• Benchmarking is also being applied in human resource management across Canada. The provincial, territorial and federal public service commissioners measure and benchmark employee engagement scores using a standardized list of nineteen common questions, built around the known “drivers” of employee engagement (see Schmidt and Marson in CGE, February 2008). In 2008, seven provinces and territories benchmarked their employee survey results with each other. Importantly, this benchmarking process demonstrated that employee engagement scores in a number of jurisdictions including British Columbia are steadily improving (see Lee Herrin in CGE, October 2008).
• The Ontario Municipal Benchmarking Initiative (OMBI) measures many areas of municipal service performance including efficiency measures. According to OMBI: “The Ontario Municipal CAO’s Benchmarking Initiative is the result of a CAO partnership effort to continuously strive for service excellence in municipal government. Participating municipalities are working together to identify and share performance statistics, operational best practices and to network in a spirit of innovation and entrepreneurship to push for even greater successes” (http://www.ombi.ca/index.asp).
• Within the Government of Canada, the Treasury Board has established the Management Accountability Framework (MAF), which identifies essential elements (followed by a series of indicators and associated measures) for sound management of federal organizations. It is both a tool to measure progress in management improvement and for reporting on the state of management performance across the public service. The MAF allows comparison among federal departments/agencies, and tracks the overall management performance of the public service (http://www.tbs-sct.gc.ca/maf-crg/index-eng.asp).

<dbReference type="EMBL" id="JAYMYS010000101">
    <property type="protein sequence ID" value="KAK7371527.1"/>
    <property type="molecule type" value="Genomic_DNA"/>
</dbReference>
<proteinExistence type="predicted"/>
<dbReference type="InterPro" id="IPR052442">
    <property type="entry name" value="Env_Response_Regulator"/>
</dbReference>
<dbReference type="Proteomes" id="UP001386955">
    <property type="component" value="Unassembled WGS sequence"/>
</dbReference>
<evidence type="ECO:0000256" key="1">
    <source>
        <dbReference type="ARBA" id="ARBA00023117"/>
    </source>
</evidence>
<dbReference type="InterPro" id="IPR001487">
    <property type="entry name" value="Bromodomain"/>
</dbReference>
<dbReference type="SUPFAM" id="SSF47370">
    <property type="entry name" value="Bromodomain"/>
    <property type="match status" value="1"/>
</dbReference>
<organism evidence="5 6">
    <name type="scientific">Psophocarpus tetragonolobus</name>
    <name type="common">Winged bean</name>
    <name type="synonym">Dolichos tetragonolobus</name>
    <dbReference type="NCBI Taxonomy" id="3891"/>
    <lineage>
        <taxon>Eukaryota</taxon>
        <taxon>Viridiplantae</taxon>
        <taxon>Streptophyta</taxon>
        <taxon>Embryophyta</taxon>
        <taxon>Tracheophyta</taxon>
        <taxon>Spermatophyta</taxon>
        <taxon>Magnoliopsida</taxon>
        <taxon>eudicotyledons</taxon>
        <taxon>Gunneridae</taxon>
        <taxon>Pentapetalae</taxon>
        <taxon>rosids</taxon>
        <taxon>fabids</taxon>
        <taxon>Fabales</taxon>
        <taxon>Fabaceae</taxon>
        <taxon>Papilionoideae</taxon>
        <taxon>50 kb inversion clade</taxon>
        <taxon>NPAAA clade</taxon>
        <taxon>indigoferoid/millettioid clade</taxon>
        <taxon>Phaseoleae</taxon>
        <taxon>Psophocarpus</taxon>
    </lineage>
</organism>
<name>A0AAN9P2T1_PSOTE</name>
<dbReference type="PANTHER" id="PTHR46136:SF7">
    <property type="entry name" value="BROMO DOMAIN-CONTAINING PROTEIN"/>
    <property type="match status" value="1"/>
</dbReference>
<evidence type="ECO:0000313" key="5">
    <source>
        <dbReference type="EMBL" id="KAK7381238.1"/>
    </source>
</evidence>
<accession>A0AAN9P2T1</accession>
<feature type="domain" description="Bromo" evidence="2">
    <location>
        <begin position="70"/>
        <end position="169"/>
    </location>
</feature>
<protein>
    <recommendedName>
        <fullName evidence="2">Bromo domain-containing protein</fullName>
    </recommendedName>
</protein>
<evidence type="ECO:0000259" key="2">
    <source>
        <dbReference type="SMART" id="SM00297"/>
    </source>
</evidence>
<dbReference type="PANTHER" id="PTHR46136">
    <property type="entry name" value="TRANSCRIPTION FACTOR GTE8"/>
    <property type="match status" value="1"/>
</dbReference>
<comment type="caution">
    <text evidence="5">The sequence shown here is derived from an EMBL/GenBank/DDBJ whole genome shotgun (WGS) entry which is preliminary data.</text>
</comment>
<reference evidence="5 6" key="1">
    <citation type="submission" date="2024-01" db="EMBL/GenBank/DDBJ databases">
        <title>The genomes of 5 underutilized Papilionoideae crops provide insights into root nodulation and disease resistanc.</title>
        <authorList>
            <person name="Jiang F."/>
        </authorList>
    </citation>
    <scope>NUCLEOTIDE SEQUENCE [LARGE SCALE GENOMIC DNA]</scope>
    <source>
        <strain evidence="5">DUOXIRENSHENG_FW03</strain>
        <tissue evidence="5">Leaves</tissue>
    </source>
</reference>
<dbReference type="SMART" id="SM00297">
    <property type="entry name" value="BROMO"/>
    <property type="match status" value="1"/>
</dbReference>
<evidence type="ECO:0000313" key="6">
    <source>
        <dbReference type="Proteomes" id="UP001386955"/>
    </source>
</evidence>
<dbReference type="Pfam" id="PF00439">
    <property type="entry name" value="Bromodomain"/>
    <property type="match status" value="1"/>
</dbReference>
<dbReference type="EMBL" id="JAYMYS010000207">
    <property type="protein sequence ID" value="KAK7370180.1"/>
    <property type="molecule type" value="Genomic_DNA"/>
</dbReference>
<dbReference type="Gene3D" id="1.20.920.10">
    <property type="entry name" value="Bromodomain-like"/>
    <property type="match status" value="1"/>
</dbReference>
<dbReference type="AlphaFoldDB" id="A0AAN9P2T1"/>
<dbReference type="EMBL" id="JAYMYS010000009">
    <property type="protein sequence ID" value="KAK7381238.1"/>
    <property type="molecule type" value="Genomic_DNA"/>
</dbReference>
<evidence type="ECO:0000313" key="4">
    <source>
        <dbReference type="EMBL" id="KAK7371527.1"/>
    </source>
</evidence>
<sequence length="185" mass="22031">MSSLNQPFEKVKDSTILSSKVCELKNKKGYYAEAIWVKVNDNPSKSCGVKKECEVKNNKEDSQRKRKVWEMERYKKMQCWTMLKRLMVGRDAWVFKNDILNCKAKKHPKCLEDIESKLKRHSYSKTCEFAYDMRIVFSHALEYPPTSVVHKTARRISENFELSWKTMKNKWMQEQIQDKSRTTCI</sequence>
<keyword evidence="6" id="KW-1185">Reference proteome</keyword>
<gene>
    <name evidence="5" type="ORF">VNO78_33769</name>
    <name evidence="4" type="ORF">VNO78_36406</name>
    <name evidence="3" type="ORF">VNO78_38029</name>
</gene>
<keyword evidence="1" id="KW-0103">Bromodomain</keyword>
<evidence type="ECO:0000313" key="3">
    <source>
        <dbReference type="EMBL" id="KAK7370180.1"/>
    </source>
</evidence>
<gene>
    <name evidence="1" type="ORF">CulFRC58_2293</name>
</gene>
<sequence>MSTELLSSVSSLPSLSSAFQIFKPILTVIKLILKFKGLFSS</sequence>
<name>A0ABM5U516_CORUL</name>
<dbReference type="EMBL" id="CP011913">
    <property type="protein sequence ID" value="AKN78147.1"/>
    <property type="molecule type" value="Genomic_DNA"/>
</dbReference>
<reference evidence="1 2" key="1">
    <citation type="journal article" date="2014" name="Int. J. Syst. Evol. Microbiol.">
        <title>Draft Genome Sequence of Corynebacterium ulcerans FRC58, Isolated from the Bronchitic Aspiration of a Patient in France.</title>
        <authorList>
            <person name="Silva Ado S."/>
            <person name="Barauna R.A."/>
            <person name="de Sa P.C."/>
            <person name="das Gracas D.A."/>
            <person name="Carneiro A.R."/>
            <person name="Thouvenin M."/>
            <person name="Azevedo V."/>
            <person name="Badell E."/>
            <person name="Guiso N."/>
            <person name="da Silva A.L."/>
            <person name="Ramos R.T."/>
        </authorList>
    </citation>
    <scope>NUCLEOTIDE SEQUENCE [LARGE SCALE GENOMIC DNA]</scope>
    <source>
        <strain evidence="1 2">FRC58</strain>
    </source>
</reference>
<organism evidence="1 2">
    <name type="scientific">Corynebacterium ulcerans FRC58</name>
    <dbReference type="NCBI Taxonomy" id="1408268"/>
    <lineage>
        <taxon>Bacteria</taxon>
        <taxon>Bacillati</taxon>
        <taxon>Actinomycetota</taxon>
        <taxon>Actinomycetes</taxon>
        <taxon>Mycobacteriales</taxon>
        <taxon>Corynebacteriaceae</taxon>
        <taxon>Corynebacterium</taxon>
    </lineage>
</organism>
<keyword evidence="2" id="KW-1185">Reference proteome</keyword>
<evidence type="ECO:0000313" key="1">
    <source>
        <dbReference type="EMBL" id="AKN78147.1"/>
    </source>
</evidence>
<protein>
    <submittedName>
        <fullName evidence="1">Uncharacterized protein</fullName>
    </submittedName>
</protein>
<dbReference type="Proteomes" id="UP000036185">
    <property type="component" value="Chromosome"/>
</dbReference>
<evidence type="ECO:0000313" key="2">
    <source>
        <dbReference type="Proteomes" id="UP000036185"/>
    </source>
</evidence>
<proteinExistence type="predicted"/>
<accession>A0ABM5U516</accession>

• The Organization for Economic Cooperation and Development in Paris recently launched a benchmarking initiative called “Government at a Glance” to help countries benchmark performance on a number of key indicators (http://www.oecd.org/document/12/0,3343,en_2649_33735_37688524_1_1_1_1,00.html).
Good practices in benchmarking
So what should public organizations do for successful benchmarking and performance improvement? Effective benchmarking requires that organizations adopt certain key practices, including:
• Consistent and regular measurement: It is important to ensure a rigorous and systematic approach to measurement. The approach should be sufficiently robust and consistent across organizations for successful benchmarking but flexible enough to meet the unique needs of each organization. In addition, the measurement approach should be “reporting light,” and primarily rely on surveys and strong information systems that don’t burden managers.
• Providing baseline information: Understand the starting point, and track progress over time. Baseline information is required to determine whether the progress is being made over time. This comparison can be made to an organization’s own performance, against similar organizations (business line, size, complement of workforce), or against a set of norms or standards that apply across several organizations.